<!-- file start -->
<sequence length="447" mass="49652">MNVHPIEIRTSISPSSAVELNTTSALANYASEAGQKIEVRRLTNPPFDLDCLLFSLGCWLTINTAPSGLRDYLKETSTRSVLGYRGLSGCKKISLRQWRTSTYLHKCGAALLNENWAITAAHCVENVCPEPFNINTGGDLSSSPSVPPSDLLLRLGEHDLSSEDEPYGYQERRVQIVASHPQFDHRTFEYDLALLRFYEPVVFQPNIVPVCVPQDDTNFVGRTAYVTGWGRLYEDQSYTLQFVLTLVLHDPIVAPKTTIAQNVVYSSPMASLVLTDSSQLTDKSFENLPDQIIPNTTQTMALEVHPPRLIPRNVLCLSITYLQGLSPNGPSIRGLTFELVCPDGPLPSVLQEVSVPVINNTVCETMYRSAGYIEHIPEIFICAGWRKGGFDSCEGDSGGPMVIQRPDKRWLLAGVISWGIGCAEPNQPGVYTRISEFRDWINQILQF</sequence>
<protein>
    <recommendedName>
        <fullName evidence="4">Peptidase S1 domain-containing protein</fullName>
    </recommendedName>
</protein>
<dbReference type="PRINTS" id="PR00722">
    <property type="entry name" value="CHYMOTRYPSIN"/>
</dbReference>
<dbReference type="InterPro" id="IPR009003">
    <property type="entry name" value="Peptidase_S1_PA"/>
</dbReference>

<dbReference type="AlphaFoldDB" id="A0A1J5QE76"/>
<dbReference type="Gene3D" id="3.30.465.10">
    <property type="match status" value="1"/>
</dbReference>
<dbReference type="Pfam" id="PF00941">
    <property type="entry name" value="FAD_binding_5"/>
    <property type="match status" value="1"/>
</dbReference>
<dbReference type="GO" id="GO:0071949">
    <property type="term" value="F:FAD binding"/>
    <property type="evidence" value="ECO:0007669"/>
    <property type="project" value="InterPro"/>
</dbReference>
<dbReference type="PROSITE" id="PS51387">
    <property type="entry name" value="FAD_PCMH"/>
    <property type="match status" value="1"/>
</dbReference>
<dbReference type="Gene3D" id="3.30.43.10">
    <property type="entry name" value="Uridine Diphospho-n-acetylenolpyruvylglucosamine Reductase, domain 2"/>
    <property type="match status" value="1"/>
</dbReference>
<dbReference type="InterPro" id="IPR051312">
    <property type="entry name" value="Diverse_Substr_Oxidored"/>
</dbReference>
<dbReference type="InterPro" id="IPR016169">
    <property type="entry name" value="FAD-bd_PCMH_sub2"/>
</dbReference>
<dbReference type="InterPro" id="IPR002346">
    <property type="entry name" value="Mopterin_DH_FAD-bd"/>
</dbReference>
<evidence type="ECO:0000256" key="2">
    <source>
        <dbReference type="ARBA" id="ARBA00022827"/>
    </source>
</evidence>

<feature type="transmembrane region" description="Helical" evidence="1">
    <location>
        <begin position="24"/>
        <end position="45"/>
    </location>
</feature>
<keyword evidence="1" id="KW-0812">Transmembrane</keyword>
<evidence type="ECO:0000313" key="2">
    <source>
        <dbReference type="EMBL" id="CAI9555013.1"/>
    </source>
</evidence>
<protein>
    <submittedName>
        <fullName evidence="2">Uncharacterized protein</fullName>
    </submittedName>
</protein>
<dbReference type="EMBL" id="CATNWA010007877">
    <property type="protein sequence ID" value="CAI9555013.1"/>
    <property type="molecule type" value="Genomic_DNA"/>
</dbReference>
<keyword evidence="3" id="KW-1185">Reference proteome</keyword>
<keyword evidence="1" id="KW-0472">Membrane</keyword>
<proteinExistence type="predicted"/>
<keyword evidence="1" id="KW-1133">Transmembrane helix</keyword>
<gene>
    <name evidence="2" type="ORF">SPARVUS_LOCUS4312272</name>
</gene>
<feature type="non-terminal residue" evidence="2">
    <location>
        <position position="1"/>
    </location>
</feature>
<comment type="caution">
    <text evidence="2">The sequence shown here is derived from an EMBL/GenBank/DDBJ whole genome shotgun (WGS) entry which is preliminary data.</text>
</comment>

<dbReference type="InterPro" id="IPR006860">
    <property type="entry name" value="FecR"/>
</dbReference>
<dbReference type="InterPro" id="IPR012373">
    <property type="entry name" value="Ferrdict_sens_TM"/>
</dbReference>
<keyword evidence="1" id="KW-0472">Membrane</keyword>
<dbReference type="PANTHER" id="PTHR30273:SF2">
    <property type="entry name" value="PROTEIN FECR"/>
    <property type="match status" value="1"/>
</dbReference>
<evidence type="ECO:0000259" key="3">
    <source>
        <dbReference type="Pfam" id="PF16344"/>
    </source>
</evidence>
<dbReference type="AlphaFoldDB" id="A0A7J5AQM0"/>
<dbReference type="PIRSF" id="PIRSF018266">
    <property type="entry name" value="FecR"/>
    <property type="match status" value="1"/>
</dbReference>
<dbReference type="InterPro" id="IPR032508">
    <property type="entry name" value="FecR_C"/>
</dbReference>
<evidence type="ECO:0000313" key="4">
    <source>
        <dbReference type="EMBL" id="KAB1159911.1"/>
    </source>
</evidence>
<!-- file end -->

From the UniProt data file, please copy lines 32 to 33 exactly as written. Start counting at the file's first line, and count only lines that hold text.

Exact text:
    <property type="match status" value="1"/>
</dbReference>